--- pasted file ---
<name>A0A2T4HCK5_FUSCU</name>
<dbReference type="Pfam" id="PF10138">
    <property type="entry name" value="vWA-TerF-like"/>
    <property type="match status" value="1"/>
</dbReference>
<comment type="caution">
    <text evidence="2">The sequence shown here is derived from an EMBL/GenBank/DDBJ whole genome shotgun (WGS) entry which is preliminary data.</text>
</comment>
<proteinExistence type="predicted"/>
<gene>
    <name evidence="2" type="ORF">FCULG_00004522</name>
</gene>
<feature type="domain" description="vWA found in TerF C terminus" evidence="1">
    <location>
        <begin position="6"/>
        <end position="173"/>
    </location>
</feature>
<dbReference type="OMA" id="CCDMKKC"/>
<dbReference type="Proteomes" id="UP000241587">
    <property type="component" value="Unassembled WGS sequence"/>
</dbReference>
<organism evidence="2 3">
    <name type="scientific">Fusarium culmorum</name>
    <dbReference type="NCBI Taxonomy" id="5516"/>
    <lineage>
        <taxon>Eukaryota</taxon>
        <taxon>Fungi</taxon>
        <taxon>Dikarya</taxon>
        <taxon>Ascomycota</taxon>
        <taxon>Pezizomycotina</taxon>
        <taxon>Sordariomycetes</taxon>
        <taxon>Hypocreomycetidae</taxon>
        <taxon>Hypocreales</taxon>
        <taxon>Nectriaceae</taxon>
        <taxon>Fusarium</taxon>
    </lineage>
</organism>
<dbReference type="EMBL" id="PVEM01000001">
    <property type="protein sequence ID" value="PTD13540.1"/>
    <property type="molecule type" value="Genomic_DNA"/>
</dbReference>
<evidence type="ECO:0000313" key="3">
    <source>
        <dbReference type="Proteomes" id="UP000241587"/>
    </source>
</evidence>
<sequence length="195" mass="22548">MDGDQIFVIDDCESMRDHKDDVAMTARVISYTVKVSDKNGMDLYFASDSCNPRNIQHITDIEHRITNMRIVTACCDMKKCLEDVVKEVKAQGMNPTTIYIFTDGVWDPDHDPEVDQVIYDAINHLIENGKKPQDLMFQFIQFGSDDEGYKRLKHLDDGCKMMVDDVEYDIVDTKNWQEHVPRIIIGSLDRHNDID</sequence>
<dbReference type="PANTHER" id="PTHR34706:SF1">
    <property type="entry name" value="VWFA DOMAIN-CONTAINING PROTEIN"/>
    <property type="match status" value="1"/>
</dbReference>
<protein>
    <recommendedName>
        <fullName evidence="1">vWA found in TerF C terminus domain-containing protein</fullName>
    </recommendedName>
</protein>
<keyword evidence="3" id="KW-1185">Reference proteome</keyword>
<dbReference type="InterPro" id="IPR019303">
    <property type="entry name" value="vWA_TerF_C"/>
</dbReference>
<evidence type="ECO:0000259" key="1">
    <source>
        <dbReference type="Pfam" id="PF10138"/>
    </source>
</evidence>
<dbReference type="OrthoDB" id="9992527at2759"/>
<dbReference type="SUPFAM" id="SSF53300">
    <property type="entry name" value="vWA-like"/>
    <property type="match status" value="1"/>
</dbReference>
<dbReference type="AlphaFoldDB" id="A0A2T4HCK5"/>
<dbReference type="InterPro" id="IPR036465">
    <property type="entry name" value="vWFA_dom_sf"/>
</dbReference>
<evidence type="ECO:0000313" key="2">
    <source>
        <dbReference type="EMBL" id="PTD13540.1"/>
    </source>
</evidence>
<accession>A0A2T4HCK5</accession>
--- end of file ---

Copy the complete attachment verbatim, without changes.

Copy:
<name>A0A2T4HCK5_FUSCU</name>
<dbReference type="Pfam" id="PF10138">
    <property type="entry name" value="vWA-TerF-like"/>
    <property type="match status" value="1"/>
</dbReference>
<comment type="caution">
    <text evidence="2">The sequence shown here is derived from an EMBL/GenBank/DDBJ whole genome shotgun (WGS) entry which is preliminary data.</text>
</comment>
<proteinExistence type="predicted"/>
<gene>
    <name evidence="2" type="ORF">FCULG_00004522</name>
</gene>
<feature type="domain" description="vWA found in TerF C terminus" evidence="1">
    <location>
        <begin position="6"/>
        <end position="173"/>
    </location>
</feature>
<dbReference type="OMA" id="CCDMKKC"/>
<dbReference type="Proteomes" id="UP000241587">
    <property type="component" value="Unassembled WGS sequence"/>
</dbReference>
<organism evidence="2 3">
    <name type="scientific">Fusarium culmorum</name>
    <dbReference type="NCBI Taxonomy" id="5516"/>
    <lineage>
        <taxon>Eukaryota</taxon>
        <taxon>Fungi</taxon>
        <taxon>Dikarya</taxon>
        <taxon>Ascomycota</taxon>
        <taxon>Pezizomycotina</taxon>
        <taxon>Sordariomycetes</taxon>
        <taxon>Hypocreomycetidae</taxon>
        <taxon>Hypocreales</taxon>
        <taxon>Nectriaceae</taxon>
        <taxon>Fusarium</taxon>
    </lineage>
</organism>
<dbReference type="EMBL" id="PVEM01000001">
    <property type="protein sequence ID" value="PTD13540.1"/>
    <property type="molecule type" value="Genomic_DNA"/>
</dbReference>
<evidence type="ECO:0000313" key="3">
    <source>
        <dbReference type="Proteomes" id="UP000241587"/>
    </source>
</evidence>
<sequence length="195" mass="22548">MDGDQIFVIDDCESMRDHKDDVAMTARVISYTVKVSDKNGMDLYFASDSCNPRNIQHITDIEHRITNMRIVTACCDMKKCLEDVVKEVKAQGMNPTTIYIFTDGVWDPDHDPEVDQVIYDAINHLIENGKKPQDLMFQFIQFGSDDEGYKRLKHLDDGCKMMVDDVEYDIVDTKNWQEHVPRIIIGSLDRHNDID</sequence>
<dbReference type="PANTHER" id="PTHR34706:SF1">
    <property type="entry name" value="VWFA DOMAIN-CONTAINING PROTEIN"/>
    <property type="match status" value="1"/>
</dbReference>
<protein>
    <recommendedName>
        <fullName evidence="1">vWA found in TerF C terminus domain-containing protein</fullName>
    </recommendedName>
</protein>
<keyword evidence="3" id="KW-1185">Reference proteome</keyword>
<dbReference type="InterPro" id="IPR019303">
    <property type="entry name" value="vWA_TerF_C"/>
</dbReference>
<evidence type="ECO:0000259" key="1">
    <source>
        <dbReference type="Pfam" id="PF10138"/>
    </source>
</evidence>
<dbReference type="OrthoDB" id="9992527at2759"/>
<dbReference type="SUPFAM" id="SSF53300">
    <property type="entry name" value="vWA-like"/>
    <property type="match status" value="1"/>
</dbReference>
<dbReference type="AlphaFoldDB" id="A0A2T4HCK5"/>
<dbReference type="InterPro" id="IPR036465">
    <property type="entry name" value="vWFA_dom_sf"/>
</dbReference>
<evidence type="ECO:0000313" key="2">
    <source>
        <dbReference type="EMBL" id="PTD13540.1"/>
    </source>
</evidence>
<accession>A0A2T4HCK5</accession>